PlayStation NGP – First Comments

Now that Sony has unveiled the first info on the successor to the PSP, the various mega sites have beaten the NGP to death with their coverage, predictions, options, etc.

To keep things short and simple, I will offer up a few comments of some items that caught my attention.

The NGP will contain 3 motion sensors, including six-axis motion support. It will be interesting to see how well this capability is implemented in games; hopefully it will not just be a cheap gimmick.

The NGP is set to have front and rear cameras, which should be perfect for practical applications such as video conferencing. Gaming should also benefit – basically a built in PlayStation Eye Camera (or two).

The NGP will have touch screen technology. This one is pretty obvious, but when there was a lot of speculation around the PSP Go, a touch screen was in demand.

GPS will be built into every NGP. There should be plenty of apps in the work for instructions to the nearest bar or cheapest place to buy some new NGP game.

The NGP will support Wi-Fi. Let’s just hope this works if you are off the 3G network, either by physical location or lack of funds to support your mobile phone needs.

And oh by the way, the NGP is obviously a phone. I thought I would save that one for last and make a clever joke, but in retrospect, the implementation and execution were poor.

All of this is great stuff, but what about the price? Predictions range from $249-349 according to analysts quoted on PlayStation LifeStyle. The PSP has notoriously poor battery life, so Sony better be able to muster 15+ hrs for a full charge.

Of course for a portable gaming device, games matter. Sony is starting off with a solid library of PSOne Classics to play on the go, Minis, and whatever else is in their current PSP PSN stable of games. Will that be enough? I still hate the fact that not all UMD based games are available in digital format on the PSN. At this point in the PSP lifecycle, I believe that is unlikely to change, and I think there is almost zero chance that Sony will offer some sort of conversion utility.


2 thoughts on “PlayStation NGP – First Comments”

  1. I was bullish on the PSP back in 2004/2005. Couldn’t understand how people kept buying Gameboys and the PSP not only promised PS2 on a handheld, it had that big bright color screen — PDAs at the time didn’t have such a screen and they were going for over $300.

    I picked up a launch unit at Target and got Lumines. But I thought about it and while I liked good puzzle games, I couldn’t see spending over $300 just to play that game — other launch titles didn’t interest me. So I returned it.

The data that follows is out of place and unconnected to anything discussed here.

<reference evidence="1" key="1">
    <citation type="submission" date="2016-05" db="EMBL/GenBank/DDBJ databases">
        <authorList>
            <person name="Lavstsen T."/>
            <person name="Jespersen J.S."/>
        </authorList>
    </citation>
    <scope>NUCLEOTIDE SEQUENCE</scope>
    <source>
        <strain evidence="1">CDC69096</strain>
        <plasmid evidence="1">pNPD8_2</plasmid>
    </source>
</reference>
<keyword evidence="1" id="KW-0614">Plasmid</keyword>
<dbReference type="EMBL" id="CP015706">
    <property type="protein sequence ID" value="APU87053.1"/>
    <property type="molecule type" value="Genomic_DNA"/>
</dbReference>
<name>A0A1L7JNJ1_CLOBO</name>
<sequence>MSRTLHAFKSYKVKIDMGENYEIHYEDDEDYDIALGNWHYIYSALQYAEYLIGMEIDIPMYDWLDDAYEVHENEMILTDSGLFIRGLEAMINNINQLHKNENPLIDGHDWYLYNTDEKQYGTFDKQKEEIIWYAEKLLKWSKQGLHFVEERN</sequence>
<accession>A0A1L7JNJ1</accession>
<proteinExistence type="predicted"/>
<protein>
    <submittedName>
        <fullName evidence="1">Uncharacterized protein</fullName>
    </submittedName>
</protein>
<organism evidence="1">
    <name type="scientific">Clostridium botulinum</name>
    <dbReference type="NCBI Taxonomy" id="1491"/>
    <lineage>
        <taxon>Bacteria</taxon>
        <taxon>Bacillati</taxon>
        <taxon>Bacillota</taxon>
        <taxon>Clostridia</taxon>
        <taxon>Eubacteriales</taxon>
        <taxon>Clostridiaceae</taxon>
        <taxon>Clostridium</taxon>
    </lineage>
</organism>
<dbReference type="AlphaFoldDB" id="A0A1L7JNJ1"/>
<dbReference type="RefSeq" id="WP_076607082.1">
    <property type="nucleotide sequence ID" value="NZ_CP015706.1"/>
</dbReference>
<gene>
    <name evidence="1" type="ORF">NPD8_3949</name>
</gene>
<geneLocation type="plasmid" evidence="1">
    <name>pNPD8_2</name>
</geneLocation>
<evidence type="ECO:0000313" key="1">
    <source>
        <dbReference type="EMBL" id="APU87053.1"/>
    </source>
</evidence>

I never did pick up a PSP. There was no compelling reason to buy sports games on both a console and a handheld, they were pretty much two self-contained experiences. Maybe if I commuted on a train or flew a lot, I would have bitten.

    On a purely technological level, the NGP is very appealing. But I think it may have a tougher time even than the original PSP. I’ve mentioned smart phones in the past. Now tablets are set to explode. Is there room for probably a $300 device with $50 games in this scenario? Especially for people who have smart phones, tablets and a console at home? Would you rather spend $50 to play Uncharted on a 5-inch screen or $60 to play Uncharted on your big screen with surround sound?

    Smart phones sell tens of millions a quarter, sometimes over 10 million in a month. Sony will be lucky to sell a couple of million in the first year. Even if there was big demand — it could be popular in Japan — they may have problems building enough, with components like the OLED screen being supply-constrained.

    Personally, if there were enough non-gaming apps, like a good GPS navigation app, I might be interested in a 3G unlocked model, for use overseas. But it’s not going to run Android so Sony would have to try to draw developers.

    I would think they will not encourage smart phone games developers because they can’t collect licensing fees from them and their licensed developers may not be too happy about putting out $50 games to compete against much cheaper games on the same platform. But to really get good use out of the cameras, GPS, electronic compass, 3G, etc, they need 3rd party development.

  2. Good post with some great points. I think the 3DS will sell like hotcakes, so if Sony can nail the price they may be OK. It really comes does to price point and games. If the games are not differentiated from the iPhone and the like, there is really no point.

    I have written on this some over the last part of 2010; the PSP offers some great experiences, but the prices (in general) suck and the battery life makes for a poor portable gaming experience.

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